Re:Several months ago? (1)

XorNand (517466) | more than 4 years ago | (#31163662)

I personally implemented a Flash tracking cookie for an e-commerce site I developed back in 2002. The only thing it did was store a GUID. I was using it to track user metrics and remember shopping cart contents. I did it because back then cookie paranoia was much more widespread and people more routinely blocked them. These days, most web users don't seem to care. Perhaps because so many sites nowadays require cookies for basic functionality.

FlashBlock (4, Informative)

shovas (1605685) | more than 4 years ago | (#31163084)

Someone mentioned it in passing but I'll say it directly: FlackBlock [mozilla.org]

I'm not one to turn off the web with NoScript or not contribute to sites I'm visiting by using AdBlock. FlashBlock is a great compromise. Normal ads, no stupid flash instability. Click on the flash when actually want it to run for where it's actually needed. You'll be surprised how well it works.

s/FlackBlock/FlashBlock/ (1)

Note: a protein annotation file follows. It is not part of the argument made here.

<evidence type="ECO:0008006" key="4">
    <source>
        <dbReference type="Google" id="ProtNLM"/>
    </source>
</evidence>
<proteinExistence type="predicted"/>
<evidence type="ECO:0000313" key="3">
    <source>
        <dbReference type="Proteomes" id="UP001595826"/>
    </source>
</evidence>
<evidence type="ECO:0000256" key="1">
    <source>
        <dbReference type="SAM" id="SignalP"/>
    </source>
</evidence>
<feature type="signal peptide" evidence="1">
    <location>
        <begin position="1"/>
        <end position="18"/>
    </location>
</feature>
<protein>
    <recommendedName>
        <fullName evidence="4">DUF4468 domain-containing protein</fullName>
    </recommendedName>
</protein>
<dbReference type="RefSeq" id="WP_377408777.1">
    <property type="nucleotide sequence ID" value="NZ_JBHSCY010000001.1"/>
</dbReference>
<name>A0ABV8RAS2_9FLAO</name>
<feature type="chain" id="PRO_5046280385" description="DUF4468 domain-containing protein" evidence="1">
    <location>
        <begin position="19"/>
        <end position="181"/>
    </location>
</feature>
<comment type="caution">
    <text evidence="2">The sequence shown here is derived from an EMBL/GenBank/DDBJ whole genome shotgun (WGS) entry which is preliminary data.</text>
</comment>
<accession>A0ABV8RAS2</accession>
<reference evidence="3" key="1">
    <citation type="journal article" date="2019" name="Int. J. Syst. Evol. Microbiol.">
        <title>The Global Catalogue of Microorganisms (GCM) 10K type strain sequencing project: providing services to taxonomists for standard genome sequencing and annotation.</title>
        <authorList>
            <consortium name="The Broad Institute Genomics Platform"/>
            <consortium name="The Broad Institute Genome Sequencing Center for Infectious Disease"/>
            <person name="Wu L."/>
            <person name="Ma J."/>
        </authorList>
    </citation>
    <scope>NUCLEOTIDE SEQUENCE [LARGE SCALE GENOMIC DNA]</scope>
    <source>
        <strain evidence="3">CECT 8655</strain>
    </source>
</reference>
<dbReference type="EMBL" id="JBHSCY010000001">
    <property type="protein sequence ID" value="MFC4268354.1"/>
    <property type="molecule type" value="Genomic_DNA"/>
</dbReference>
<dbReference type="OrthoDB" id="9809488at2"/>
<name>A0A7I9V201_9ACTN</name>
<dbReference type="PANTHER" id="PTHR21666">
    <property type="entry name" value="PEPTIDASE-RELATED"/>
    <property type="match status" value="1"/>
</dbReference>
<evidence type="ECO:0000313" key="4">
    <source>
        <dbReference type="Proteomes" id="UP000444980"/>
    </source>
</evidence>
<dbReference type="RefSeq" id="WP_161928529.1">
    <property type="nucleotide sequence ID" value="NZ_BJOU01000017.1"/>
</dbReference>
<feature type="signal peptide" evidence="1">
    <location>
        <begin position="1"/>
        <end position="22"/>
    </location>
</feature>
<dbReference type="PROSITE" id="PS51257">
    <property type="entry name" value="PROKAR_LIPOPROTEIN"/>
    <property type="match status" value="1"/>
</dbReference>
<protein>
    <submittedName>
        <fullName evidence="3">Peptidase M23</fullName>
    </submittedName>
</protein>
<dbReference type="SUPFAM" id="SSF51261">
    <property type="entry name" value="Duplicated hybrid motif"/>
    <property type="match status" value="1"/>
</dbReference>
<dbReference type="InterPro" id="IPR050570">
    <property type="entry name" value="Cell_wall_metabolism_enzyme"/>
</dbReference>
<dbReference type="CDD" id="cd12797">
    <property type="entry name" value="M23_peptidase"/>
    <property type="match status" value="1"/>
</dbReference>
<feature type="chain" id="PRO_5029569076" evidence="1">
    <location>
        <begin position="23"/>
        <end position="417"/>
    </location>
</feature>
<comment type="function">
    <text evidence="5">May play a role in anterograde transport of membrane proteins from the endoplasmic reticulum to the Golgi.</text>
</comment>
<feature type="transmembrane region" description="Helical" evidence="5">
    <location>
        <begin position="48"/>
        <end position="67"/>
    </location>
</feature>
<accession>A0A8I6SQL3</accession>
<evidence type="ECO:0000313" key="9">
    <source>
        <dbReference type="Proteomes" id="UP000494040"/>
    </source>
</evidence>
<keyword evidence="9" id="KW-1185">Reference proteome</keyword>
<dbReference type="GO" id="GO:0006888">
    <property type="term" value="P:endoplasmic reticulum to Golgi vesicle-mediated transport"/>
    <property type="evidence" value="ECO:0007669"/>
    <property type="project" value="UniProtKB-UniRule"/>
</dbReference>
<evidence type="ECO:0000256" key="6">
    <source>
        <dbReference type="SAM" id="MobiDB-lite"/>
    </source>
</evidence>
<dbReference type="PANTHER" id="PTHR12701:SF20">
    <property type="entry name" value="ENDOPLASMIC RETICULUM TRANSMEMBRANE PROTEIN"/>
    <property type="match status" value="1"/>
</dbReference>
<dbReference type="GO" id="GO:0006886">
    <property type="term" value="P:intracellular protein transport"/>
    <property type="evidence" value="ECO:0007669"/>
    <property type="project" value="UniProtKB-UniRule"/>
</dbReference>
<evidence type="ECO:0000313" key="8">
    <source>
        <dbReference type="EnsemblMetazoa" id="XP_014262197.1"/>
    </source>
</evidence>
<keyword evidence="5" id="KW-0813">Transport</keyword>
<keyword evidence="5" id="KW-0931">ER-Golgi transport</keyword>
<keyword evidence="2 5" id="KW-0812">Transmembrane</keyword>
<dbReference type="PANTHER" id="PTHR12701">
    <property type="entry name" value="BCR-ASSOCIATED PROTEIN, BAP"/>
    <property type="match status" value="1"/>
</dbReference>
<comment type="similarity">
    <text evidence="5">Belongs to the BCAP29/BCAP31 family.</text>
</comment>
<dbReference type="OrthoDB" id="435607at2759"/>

shovas (1605685) | more than 4 years ago | (#31163092)

s/FlackBlock/FlashBlock/

Flash must die (0)

Anonymous Coward | more than 4 years ago | (#31163260)

Anyone EVER visit a flash site and think, "man... wish the designer used MORE flash." Let's just get rid of flash... or at least beat it into submission so it only shows in spaces that make sense... er.... well... I'm open to suggestions.

Sounds great (1)

Locke2005 (849178) | more than 4 years ago | (#31163382)

When will Flash 10.1 be available for my Android G1 phone? How 'bout my Wii? How 'bout any device that isn't X86 based? Yes, Adobe's reluctance to support any platform other than a PC is the main reason why I think Flash should die a horrible (but quick) death and everybody should switch to HTML5 instead. Heck, I think even Silverlight is better supported by mobile devices than the latest version of Flash.

next version... HTML5? (0)

Anonymous Coward | more than 4 years ago | (#31163598)

Oh look.... private browsing is already a feature in html 5. Just sayin.

In Windows XP (1)

thethibs (882667) | more than 4 years ago | (#31163678)

In the meantime, this will lose them

del /S /Q "C:\Documents and Settings\marc\Application Data\Macromedia\Flash Player\macromedia.com\support\flashplayer\sys\*.*"
rd /S /Q "C:\Documents and Settings\marc\Application Data\Macromedia\Flash Player\macromedia.com\support\flashplayer\sys\"